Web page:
NSAIDs quell inflammation primarily by inhibiting the cyclooxygenase-2 (COX-2) enzyme.1 Unfortunately, NSAIDs also block the COX-1 enzyme, which is needed to maintain a healthy stomach lining. While NSAIDs are partially effective in treating pain and inflammation, side effects such as stomach irritation and bleeding, kidney toxicity, and peptic ulcers make them less appealing for long-term use. A primary cause of NSAID toxicity is over-inhibition of the COX-1 enzyme.

The stomach-damaging properties of NSAIDs appeared to be solved in 1999, with the approval of selective COX-2 inhibitors that demonstrated less stomach toxicity than NSAIDs. As early as July 2000, however, Life Extension alerted its members to the risks associated with selective COX-2 inhibitors. Since then, reports about the potentially dangerous cardiac side effects of COX-2 inhibitors2 have led scientists to intensify the search for safer options.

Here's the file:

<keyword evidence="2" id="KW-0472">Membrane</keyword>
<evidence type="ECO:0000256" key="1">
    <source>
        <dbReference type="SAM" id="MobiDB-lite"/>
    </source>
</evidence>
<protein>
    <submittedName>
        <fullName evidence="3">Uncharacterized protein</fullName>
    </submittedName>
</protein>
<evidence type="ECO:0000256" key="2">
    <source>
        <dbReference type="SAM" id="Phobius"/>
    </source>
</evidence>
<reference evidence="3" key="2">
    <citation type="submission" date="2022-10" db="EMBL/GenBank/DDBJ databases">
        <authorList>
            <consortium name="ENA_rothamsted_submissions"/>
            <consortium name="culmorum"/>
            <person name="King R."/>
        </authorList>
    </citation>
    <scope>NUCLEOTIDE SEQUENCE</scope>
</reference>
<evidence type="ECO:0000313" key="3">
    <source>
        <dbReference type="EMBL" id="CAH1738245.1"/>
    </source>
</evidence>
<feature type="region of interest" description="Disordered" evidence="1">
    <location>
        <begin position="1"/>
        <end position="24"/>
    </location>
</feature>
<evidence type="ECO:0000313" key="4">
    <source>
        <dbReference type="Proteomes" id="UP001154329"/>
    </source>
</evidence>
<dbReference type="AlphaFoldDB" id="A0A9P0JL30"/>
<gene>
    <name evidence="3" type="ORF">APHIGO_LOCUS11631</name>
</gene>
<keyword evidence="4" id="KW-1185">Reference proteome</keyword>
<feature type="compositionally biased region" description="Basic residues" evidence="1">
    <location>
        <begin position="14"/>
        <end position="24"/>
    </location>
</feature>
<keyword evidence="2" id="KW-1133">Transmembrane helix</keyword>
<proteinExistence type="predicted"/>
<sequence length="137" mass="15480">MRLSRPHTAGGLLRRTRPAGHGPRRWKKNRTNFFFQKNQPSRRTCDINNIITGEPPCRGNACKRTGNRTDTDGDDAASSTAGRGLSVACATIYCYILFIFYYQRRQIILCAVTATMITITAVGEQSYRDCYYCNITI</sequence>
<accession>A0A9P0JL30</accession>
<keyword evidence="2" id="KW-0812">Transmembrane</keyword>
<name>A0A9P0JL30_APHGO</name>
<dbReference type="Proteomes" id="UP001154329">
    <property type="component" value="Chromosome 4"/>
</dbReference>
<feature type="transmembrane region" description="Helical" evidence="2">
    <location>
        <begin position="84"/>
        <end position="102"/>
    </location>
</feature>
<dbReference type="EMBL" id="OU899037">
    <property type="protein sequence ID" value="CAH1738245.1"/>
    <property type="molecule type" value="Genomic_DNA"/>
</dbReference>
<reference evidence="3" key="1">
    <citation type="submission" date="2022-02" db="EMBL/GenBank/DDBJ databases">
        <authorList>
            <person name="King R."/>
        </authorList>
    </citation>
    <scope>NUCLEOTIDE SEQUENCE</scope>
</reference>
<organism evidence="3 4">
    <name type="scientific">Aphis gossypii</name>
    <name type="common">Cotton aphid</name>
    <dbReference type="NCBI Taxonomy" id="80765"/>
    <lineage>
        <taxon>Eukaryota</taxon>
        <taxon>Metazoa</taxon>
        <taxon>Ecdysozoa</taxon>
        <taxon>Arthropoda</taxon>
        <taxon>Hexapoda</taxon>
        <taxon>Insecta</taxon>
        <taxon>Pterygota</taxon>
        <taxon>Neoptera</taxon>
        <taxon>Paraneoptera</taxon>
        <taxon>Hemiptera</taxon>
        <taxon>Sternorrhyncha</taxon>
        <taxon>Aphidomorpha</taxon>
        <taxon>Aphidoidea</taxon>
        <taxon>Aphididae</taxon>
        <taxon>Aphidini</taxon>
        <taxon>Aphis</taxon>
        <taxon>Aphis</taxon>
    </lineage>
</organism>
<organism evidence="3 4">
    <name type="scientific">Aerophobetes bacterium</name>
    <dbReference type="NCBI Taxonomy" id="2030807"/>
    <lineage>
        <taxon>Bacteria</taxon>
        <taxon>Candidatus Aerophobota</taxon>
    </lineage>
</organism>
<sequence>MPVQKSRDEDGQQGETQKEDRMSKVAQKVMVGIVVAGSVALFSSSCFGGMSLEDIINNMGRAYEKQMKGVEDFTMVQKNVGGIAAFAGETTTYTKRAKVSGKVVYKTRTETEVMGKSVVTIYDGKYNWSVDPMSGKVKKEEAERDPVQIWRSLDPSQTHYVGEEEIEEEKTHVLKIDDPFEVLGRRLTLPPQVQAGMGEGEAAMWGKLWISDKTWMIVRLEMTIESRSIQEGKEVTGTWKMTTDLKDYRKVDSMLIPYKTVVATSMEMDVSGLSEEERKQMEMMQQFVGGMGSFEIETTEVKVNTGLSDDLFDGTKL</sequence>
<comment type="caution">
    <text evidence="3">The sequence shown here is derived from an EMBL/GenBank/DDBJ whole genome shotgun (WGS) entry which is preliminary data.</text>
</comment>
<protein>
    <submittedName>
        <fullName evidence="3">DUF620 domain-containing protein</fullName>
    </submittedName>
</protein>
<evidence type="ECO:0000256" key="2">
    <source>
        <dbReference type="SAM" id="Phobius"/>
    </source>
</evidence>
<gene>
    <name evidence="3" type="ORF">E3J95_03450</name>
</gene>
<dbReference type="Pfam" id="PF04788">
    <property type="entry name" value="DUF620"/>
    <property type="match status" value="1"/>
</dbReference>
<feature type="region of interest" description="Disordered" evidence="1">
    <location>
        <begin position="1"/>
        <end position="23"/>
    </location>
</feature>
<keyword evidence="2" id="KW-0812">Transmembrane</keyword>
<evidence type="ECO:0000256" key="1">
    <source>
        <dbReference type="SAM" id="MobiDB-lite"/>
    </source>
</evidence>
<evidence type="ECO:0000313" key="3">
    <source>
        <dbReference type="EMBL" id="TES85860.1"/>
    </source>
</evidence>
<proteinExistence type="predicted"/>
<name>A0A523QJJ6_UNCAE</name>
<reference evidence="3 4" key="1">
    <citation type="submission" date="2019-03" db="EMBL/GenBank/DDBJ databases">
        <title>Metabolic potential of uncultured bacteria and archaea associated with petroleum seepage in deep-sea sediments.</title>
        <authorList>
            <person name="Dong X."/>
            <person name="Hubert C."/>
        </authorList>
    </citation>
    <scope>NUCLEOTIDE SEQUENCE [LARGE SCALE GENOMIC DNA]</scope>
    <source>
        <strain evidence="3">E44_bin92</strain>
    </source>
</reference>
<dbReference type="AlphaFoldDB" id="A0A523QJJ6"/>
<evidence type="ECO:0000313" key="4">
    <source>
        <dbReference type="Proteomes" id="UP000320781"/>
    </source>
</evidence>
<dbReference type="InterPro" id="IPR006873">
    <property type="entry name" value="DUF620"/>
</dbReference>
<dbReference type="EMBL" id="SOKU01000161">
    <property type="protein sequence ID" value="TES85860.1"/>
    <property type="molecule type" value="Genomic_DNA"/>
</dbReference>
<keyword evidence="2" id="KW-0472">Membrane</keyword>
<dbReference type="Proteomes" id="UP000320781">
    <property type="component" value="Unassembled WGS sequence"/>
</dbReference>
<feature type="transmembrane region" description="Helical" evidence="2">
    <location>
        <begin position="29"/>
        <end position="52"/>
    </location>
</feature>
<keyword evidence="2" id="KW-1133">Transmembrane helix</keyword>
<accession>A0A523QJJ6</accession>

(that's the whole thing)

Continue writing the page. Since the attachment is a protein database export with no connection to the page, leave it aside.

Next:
Controlling the Inflammatory Cascade

Unlike NSAIDs, boswellia fights inflammation by blocking pro-inflammatory 5-LOX (5-lipoxygenase). 5-LOX is the first enzyme in the metabolic pathway leading to the synthesis of leukotrienes, which are harmful inflammatory substances that scientists believe may have a direct influence on a number of disease processes. Efforts to develop 5-LOX inhibitors that target asthma and cancer1 suggest that boswellia extract may well have applications in managing these and other disease conditions.